Now, little over a year on from the veteran manager’s terrible tenure at Anfield, the former Fulham boss finds himself taking on one of the biggest jobs in football – that of the England manager.
Admittedly, Hodgson’s time between the two jobs – spent in charge of West Bromwich Albion – has gone some way towards reviving his reputation. He took the Midlands outfit from relegation candidate to a comfortable mid-table position.
But that’s what Hodgson does best, takes charge at a club with little pressure, expecting the worst and leads them to mid-table obscurity.
It’s something he does fantastically well – and it benefits those teams, a prime example being Fulham, but there are still question marks over his ability to handle a big job with lots of pressure, like Liverpool, like England.
The normal pressures of the England job aside, Hodgson has some other problems to deal with before heading off to Poland and Ukraine this summer – England don’t have a captain, and who Hodgson names could shape the rest of his tenure.
If Hodgson goes for one of the old guard, the ‘Golden Generation’ as they were once dubbed, he risks stalling England’s progression, the national side shifts away from the days of Sven Goran-Erikisson, Steve McClaren and Fabio Capello.
Naming a younger player is just as much of a gamble – England have enough to worry about this summer without going into the tournament with a captain who isn’t up to the job.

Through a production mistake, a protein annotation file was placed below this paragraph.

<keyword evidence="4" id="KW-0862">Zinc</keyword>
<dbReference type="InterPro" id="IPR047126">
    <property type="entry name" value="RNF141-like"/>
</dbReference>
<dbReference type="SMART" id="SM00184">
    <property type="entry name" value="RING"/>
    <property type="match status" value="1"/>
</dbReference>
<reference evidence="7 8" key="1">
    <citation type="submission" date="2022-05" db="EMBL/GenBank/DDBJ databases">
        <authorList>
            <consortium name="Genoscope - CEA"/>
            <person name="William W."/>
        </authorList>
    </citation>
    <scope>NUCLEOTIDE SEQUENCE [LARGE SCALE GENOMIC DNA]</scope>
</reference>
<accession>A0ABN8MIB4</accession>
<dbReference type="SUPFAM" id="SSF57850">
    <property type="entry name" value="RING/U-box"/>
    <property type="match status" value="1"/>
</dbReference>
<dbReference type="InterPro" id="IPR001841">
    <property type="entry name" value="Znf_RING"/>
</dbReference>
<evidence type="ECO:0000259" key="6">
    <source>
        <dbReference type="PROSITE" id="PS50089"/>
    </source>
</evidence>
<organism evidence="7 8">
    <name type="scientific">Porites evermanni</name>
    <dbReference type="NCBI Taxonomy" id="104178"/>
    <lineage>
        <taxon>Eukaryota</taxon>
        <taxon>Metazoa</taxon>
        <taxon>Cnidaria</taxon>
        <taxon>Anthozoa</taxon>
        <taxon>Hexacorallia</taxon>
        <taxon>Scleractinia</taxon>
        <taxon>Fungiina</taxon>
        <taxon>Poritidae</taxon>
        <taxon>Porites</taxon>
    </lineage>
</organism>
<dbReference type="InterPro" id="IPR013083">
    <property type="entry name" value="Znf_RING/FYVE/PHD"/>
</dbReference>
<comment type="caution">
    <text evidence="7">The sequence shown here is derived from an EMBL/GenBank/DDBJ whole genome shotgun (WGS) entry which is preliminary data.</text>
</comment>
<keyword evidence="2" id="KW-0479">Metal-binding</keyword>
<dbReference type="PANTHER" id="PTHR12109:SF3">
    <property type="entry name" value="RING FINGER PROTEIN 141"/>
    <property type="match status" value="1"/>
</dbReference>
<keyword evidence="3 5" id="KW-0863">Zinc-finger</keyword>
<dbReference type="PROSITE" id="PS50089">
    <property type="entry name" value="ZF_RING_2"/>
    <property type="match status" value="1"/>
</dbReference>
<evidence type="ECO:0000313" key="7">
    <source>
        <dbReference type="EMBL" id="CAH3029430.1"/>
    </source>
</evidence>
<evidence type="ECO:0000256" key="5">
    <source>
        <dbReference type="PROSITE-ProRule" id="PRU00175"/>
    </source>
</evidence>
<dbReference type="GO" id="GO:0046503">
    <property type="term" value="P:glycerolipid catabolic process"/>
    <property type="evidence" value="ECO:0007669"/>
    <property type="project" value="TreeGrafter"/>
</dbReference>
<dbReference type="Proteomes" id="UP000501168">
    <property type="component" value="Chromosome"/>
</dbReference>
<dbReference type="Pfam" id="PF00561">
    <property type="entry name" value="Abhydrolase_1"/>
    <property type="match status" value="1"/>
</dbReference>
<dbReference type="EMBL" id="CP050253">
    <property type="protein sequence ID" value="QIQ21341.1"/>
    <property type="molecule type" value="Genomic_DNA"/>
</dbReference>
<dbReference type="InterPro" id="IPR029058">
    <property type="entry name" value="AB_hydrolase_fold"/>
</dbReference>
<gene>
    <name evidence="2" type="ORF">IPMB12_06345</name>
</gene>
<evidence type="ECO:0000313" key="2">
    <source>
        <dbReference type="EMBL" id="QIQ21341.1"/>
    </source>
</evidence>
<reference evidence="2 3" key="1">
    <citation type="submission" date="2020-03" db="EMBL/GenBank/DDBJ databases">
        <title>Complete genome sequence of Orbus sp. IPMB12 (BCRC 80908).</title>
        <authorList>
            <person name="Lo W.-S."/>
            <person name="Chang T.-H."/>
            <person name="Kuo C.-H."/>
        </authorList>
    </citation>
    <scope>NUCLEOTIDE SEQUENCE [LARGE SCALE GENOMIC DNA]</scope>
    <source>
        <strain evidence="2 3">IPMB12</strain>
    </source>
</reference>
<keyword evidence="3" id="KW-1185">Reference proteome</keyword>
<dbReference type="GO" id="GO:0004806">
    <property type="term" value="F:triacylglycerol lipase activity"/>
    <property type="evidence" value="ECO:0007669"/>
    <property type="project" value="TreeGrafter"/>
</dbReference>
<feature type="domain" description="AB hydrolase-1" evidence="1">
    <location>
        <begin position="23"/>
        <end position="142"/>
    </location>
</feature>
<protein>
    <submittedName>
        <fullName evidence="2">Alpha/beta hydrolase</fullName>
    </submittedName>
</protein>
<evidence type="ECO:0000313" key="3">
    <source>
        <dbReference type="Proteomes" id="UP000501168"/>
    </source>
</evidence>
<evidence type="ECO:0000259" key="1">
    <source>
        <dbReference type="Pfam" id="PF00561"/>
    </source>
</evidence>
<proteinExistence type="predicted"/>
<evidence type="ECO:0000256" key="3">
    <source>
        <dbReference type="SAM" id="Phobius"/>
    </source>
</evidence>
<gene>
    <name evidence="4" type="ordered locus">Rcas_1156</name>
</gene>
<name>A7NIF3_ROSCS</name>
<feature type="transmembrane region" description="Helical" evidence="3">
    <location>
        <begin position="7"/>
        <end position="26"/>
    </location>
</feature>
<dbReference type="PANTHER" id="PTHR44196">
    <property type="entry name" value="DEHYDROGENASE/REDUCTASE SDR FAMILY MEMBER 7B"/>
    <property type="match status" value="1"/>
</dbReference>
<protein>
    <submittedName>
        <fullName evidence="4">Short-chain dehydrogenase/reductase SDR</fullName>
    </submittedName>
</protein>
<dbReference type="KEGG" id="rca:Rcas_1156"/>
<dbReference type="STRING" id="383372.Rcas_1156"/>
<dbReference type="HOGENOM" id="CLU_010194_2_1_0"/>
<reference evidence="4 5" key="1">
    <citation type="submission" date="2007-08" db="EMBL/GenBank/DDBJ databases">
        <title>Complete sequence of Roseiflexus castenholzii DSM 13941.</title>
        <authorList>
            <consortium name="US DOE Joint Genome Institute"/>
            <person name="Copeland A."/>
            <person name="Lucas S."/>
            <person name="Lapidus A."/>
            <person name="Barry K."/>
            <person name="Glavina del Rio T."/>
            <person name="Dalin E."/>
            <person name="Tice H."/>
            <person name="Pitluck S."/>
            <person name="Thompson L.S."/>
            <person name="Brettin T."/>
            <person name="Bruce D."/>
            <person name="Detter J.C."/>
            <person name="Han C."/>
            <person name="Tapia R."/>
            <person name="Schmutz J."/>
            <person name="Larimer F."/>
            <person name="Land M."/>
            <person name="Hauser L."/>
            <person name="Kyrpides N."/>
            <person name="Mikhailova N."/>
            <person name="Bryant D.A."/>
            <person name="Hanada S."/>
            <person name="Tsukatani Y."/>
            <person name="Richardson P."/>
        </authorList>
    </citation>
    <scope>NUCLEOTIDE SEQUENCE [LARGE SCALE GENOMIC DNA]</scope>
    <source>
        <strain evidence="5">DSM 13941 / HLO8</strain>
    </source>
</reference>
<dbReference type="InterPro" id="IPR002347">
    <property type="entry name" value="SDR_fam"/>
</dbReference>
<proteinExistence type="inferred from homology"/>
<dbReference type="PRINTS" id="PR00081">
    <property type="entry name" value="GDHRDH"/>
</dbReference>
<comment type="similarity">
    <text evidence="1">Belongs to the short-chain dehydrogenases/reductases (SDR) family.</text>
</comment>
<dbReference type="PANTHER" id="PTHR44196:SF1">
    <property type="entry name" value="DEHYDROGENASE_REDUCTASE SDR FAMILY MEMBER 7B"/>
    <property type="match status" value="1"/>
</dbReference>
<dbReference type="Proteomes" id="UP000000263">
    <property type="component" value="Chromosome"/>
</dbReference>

The 64-year-old also has to deal with John Terry and Rio Ferdinand, with the Chelsea skipper facing a court case on 9 July accused of racially abusing Ferdinand’s brother, Anton during the Blues 1-0 defeat by Queens Park Rangers back in October.
Omitting both players from the side removes an unwanted distraction from the England camp, but in leaving the pair out, Hodgson will be left without two highly-experienced defenders who have considerable influence over their team-mates.
There are some things working in Hodgson’s favour.
The old adage ‘England Expects’ hasn’t been touted around in the build-up to the European championship.
This is a team that is in transition and has only just appointed a new manager weeks before a major tournament.
Couple that with England’s disastrous World Cup campaign in South Africa and the nation’s expectations of the national team are lower than ever.
Getting past the group stages would be considered an acceptable tournament for England this year, getting to the semi-final would be considered a success and the kind of finish that would allow Hodgson to take the next two years, restructure, and set up England for a challenge in the World Cup in Brazil.
But even getting to the latter stages of Euro 2012 may be a hard task for Hodgson though.
He will have little time to implement his ideas before the tournament, and even if he does there will still be some scepticism over whether Hodgson’s rather cautious style of play can see them through a tournament full of teams with a much more attacking, fluid style – the holders, Spain, being the prime example.
Unlike at Liverpool, Hodgson also needs to realise that his 34 years of managerial experience will not mean anything when his side are struggling.
Hodgson needs to learn to adapt his playing style to suit the players at his disposal and get the best out of a side that has so often failed to live up to its potential.
The Hodgson that took Fulham to the Europa League Final may well be able to take England to Euro 2012 and come back with their reputation dramatically improved from the summer of 2010.
But should the other Hodgson, the one who stood, looking helpless, on the Anfield touchline, turn up as England manager, then there could well be four more years of hurt in store.
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